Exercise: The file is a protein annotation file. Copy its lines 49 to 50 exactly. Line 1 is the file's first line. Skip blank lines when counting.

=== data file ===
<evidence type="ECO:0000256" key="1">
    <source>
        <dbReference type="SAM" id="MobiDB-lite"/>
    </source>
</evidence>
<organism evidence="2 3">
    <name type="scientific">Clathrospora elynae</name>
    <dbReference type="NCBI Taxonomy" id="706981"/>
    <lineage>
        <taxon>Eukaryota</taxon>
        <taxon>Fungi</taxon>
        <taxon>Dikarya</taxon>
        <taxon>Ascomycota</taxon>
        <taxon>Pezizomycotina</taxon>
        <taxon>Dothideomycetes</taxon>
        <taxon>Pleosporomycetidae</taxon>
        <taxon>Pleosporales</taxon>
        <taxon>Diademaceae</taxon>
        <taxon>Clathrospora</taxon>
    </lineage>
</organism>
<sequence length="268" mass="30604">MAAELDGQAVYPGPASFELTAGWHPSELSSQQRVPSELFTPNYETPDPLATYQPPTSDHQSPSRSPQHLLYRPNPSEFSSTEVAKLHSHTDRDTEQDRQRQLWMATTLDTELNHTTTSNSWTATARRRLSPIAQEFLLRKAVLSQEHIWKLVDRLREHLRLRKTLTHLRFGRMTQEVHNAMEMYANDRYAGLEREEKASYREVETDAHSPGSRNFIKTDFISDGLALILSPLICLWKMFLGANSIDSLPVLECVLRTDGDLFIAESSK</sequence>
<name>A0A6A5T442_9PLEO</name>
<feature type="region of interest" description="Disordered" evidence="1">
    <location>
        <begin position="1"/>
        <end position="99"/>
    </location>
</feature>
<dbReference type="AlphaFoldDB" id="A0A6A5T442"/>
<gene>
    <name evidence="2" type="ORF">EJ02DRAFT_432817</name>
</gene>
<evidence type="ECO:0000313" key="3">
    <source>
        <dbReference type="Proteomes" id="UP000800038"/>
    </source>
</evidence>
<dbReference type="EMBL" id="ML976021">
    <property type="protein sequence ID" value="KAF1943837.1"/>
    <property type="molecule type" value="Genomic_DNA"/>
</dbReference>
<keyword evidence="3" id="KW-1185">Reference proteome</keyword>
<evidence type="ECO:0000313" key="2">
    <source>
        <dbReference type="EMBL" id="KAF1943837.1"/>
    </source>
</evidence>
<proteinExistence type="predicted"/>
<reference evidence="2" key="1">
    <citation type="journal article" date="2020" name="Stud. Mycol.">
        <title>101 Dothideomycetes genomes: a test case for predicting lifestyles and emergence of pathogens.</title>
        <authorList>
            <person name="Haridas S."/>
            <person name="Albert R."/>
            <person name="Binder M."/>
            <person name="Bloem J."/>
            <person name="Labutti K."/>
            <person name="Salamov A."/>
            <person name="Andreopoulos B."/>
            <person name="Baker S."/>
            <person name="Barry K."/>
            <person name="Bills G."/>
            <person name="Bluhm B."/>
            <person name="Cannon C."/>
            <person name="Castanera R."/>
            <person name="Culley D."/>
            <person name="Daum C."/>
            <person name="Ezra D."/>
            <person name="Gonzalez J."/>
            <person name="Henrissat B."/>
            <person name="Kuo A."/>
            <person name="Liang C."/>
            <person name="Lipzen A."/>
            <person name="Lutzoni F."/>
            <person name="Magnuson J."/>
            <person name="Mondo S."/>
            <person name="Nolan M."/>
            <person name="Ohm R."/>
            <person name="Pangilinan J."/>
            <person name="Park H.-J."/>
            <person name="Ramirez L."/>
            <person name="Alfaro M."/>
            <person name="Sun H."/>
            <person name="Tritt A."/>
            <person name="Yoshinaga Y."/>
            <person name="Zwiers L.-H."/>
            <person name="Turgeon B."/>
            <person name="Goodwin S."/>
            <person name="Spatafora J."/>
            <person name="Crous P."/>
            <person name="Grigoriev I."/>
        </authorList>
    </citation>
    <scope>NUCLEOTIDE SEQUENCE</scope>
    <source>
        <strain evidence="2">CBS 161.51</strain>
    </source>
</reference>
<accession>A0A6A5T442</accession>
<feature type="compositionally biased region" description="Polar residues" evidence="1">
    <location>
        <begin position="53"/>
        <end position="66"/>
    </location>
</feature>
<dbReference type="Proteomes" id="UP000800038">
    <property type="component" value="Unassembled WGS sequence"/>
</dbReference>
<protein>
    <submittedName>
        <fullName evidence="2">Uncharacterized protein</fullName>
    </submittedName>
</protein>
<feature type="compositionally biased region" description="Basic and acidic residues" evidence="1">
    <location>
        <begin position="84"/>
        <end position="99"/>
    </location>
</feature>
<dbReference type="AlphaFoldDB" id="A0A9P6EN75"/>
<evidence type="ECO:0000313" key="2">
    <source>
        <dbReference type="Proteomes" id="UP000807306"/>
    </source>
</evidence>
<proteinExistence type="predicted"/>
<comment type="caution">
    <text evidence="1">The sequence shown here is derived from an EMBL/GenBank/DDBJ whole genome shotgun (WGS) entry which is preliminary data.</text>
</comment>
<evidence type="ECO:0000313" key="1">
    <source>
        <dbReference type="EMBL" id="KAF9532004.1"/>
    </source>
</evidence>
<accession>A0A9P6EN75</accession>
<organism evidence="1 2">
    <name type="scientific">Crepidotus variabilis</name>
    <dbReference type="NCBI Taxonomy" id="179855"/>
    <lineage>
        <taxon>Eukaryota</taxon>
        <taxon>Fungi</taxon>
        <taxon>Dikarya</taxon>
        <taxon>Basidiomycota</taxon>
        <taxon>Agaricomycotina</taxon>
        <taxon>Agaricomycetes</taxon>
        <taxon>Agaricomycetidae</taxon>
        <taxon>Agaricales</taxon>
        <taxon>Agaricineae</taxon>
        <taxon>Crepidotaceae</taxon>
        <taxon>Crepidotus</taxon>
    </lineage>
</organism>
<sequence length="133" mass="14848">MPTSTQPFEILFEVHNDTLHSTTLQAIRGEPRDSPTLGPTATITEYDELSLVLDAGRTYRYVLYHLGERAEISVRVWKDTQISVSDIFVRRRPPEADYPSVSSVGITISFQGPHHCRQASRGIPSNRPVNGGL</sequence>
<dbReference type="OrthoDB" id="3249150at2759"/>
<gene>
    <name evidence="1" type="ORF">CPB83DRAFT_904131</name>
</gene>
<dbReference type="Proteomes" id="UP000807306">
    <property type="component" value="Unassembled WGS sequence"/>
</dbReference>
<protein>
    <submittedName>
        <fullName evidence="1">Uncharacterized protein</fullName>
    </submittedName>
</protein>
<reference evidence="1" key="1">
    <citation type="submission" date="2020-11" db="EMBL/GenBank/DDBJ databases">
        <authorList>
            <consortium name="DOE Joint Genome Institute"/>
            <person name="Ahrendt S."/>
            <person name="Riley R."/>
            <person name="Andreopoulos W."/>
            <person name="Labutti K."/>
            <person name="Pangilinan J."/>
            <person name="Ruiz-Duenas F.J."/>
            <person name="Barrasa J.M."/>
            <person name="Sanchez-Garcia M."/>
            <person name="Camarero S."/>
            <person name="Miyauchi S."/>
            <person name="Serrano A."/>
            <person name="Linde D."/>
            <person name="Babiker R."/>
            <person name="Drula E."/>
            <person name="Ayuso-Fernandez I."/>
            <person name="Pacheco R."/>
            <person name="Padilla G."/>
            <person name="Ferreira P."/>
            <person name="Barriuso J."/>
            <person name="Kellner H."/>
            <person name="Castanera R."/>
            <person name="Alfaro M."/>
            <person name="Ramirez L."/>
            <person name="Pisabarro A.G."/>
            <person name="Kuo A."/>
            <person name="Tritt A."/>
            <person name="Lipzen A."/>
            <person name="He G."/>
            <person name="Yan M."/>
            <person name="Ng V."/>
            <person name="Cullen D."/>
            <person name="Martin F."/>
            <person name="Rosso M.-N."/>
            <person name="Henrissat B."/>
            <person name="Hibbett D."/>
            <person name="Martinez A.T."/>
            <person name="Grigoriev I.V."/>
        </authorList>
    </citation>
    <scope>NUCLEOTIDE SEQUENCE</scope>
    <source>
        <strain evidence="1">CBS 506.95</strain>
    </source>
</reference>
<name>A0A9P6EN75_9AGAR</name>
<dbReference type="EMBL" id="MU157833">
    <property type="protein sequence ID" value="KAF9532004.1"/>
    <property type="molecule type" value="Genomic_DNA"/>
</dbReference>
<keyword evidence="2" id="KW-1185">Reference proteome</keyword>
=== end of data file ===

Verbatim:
<proteinExistence type="predicted"/>
<reference evidence="2" key="1">